I have little expectation, however, that any will do anything like reading a book that would challenge their faith.
I do quarrel with one statement in this brief New York Times notice (it isn't a review) of 'Hall of Mirrors." This one:
Public pressure on the Fed was, to a startling degree, one-sided. Many conservatives and financial market commentators assailed the central bank for its easy money stance, and there was little in the way of a crusade from the left to try to encourage greater activism by the Fed.True perhaps in one sense, but that was the message of Paul Krugman, surely the most-read of liberal economists. So it's not as if the advice to repeat the New Deal was not out there (and in RtO, I'm pleased to be able to say).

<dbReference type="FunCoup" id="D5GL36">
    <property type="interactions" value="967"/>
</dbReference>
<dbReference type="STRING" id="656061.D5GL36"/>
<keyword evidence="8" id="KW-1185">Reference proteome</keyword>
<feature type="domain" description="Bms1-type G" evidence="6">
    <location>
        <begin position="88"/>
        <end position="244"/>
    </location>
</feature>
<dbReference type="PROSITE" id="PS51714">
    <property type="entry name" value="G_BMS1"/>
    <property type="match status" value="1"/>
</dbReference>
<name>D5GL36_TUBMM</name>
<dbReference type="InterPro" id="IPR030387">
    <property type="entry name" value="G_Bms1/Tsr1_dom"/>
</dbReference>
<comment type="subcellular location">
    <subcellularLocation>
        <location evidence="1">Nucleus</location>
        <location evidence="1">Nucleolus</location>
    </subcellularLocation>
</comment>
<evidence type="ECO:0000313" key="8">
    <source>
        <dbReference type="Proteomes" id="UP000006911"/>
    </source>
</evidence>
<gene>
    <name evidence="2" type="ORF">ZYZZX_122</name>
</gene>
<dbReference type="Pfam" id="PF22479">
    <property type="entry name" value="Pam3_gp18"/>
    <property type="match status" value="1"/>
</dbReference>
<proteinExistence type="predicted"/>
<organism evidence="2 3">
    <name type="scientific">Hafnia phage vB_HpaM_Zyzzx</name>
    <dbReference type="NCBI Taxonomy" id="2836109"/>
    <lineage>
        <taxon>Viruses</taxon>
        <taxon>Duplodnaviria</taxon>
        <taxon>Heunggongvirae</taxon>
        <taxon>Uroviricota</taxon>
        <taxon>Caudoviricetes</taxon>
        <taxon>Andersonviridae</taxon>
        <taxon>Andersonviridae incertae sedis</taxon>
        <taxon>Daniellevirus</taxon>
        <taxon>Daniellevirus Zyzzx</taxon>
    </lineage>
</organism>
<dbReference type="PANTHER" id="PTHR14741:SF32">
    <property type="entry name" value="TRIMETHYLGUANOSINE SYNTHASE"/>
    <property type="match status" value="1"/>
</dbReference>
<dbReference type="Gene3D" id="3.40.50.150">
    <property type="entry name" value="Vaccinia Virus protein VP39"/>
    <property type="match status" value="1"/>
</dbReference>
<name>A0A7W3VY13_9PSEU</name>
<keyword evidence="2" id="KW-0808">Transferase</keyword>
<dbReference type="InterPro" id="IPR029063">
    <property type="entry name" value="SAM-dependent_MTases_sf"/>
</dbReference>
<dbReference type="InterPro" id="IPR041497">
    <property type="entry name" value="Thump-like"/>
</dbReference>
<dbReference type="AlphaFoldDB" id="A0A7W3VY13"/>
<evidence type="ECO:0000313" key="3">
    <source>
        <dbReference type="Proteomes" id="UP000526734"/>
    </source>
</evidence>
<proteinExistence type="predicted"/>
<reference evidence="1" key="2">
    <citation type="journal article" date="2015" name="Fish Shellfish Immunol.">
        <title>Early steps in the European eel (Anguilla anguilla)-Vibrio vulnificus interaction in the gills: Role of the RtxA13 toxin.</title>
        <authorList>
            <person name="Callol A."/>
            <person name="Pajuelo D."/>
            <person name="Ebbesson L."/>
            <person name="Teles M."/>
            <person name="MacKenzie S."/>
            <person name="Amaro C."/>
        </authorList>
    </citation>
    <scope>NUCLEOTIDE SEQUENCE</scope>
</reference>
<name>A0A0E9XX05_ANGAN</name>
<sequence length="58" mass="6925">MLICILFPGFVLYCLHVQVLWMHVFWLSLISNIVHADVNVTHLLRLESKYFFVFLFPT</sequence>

It is symptomatic of the rightist mood of the nation that a party of rightwing economic delusions formed (the Tea Party) but the attempt to form a left economic movement (Occupy) failed. Possibly that was just a matter of superior organizational impetus on the right -- Occupy was not meant to create a party but might nevertheless, in a different time, have launched one anyway -- but I think it was largely due to the economic ignorance of the voters.